1. yep, roast! I roast almost everything, always different combos too. sometimes just s&p, other times I love an herb mix, sometimes just cumin, sometimes a splash of balsamic vin or soy sauce or lemon juice then when serving a lil parm. toss in some blue cheese when serving.

        all vegies are soooo awesome roasted - cabbage is amazing, butternut squash, mushrooms, eggplant, brocolli, cauliflour, zuchinin, carrots, red onoions are awesome! asparagus, red peppers - all peppers=fantastic.

        2 Replies
        1. re: lexpatti

          Onions roasted?? LexPatti - You've just opened up a whole 'nother option. I really don't like onions, but I make them to appease SO and family's desire for them. Off to google . . roasted onions you say??

          1. re: JerryMe

            I will sometimes do an entire roasting pan of quartered red onions! I grew up where my grandma wrapped them in foil (greased lil) and baked them. I've seen someone on food network do them nicely with balsamic and honey:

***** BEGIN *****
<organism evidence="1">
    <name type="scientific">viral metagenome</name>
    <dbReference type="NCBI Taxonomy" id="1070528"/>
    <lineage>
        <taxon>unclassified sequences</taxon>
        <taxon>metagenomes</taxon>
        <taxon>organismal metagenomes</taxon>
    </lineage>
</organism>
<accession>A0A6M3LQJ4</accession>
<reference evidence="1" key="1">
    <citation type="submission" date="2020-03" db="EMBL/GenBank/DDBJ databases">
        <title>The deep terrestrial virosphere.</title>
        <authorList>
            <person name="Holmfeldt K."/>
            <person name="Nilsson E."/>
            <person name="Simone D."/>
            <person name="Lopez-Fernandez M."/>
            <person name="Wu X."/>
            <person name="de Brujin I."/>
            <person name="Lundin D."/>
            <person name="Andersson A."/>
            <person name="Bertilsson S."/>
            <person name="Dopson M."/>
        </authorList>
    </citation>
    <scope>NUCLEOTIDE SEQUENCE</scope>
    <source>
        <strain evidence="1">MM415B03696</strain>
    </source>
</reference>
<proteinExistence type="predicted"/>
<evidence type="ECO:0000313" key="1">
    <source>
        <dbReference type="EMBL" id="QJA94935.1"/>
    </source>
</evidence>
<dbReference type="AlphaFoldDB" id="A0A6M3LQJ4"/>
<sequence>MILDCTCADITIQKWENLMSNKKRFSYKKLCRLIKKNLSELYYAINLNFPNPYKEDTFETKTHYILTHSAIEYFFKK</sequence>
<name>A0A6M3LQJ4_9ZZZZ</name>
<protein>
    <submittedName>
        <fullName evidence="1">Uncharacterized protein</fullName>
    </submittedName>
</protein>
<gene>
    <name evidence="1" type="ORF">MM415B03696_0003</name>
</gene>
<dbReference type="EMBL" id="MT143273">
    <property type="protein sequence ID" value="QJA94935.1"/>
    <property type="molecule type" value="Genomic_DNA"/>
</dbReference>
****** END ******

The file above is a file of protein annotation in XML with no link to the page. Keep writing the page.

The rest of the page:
http://www.foodnetwork.com/recipes/ty...

        2. oh my gosh. sound so good.
          we do roast them, in the oven with olive oil and s&p and also we have done casseroles out of the popular ones like brussels sprouts in au gratin, very good.
          carrots steamed then add butter/honey/ginger/salt/pepper and thicken to coat all.
          things like that, all seem easy but how many times can you do over and over again without it getting "oh yea this again"

          8 Replies
          1. re: iL Divo

            if you already like to roast veggies, try tahini-roasted cauliflower or broccoli. it's fantastic!

            1. re: goodhealthgourmet

              .............and I even have tahini, bouth it at the market when someone said hummus contained it................. {?}